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Title: Normalizing the Israel asset : the Reagan administration and the second cold war in the Middle East : leverage, blowback and the institutionalization of the US-Israel 'special relationship'
Author: Dessí, Andrea T.
ISNI:       0000 0004 7659 3586
Awarding Body: London School of Economics and Political Science (LSE)
Current Institution: London School of Economics and Political Science (University of London)
Date of Award: 2018
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The US-Israel relationship reached a critical, institutionalizing juncture during the 1980s. Measurable in qualitative and quantitative terms, the Reagan administration had a transformative impact on bilateral ties, institutionalizing ad hoc forms of cooperation while modifying prevailing discourse to recognize Israel as an 'ally' and a 'strategic asset' in the Cold War. New bureaucratic agreements were signed, bilateral working groups formed and joint military exercises held throughout a decade that capped a long familiarization process between societies and political elites in the two countries. By the end of the 1980s, many of the bureaucratic frameworks that today still govern the US-Israeli relationship were institutionalized, as were those elements of preferential treatment commonly cited as proof for the 'special' or 'unique' nature of US-Israel ties. This study focusses on the institutional and bureaucratic dimensions of US support for Israel, examining the changing rationalizations for this support and the way this relates to the salient theme of a mutual struggle for influence and leverage over the policies of the other. Drawing on recently declassified documents, complimented with high-level interviews and other materials, the research answers three interrelated questions as to 'why' this institutionalization process was carried out, 'how' it would materialize and 'what effects' these processes would have on future US policy towards Israel and the Middle East. While predicated on an effort to enhance US leverage over Israel, the study argues that the institutionalization of the relationship would formalize interdependence between the two countries, consolidating a 'policy straitjacket' that has constrained presidential freedom of action towards both Israel and the broader Middle East. This has furthered the US's 'entrapment' in a quasi-exclusivist relationship with Israel that has enhanced a process of 'Israelization' of US approaches and viewpoints on Middle East developments, harming US influence while transforming the US into an active participant and major obstacle to a resolution of the Arab-Israeli conflict and the broader stabilization of the Middle East.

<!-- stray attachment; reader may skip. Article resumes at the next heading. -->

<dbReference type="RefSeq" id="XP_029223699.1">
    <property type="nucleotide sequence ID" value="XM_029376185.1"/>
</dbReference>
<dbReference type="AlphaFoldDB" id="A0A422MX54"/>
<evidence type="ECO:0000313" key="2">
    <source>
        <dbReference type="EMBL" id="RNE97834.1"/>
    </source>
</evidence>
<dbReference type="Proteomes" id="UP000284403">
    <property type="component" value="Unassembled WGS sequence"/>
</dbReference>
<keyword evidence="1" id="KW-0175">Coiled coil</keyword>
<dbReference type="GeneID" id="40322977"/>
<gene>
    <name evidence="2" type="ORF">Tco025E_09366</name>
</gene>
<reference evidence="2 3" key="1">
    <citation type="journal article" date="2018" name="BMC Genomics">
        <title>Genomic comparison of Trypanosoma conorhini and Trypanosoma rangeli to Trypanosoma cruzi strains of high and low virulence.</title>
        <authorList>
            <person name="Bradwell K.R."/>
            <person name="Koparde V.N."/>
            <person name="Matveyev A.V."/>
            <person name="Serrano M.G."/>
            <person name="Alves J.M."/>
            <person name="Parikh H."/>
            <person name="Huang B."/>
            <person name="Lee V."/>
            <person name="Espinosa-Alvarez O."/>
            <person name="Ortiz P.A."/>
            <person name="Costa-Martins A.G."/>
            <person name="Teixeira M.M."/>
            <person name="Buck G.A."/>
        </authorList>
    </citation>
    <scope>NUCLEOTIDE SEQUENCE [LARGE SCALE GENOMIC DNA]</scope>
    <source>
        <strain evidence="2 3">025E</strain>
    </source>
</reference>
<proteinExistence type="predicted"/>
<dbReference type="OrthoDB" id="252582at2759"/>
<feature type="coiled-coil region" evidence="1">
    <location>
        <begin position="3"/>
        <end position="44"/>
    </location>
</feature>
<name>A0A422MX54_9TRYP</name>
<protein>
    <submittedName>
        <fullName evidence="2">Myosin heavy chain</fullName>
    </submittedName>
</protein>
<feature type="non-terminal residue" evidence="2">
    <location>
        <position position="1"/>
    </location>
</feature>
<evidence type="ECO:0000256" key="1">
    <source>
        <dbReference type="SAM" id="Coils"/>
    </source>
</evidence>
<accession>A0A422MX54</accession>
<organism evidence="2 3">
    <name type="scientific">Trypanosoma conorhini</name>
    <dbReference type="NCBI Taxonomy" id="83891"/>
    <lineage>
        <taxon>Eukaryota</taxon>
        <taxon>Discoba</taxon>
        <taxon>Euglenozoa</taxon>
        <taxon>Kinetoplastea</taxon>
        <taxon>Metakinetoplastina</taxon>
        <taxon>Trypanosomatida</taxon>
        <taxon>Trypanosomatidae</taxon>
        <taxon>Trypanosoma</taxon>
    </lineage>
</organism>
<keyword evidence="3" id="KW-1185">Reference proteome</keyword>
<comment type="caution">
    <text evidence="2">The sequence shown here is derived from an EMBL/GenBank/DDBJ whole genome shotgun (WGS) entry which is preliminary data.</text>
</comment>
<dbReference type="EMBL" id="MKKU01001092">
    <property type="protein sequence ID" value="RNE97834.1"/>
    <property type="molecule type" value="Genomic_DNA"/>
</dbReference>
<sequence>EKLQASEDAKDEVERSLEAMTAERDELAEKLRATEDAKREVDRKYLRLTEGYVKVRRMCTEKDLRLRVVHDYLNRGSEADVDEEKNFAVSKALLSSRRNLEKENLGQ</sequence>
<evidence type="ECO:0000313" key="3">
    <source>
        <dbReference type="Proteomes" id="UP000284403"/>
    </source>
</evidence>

Supervisor: Not available Sponsor: Not available
Qualification Name: Thesis (Ph.D.) Qualification Level: Doctoral
Keywords: JZ International relations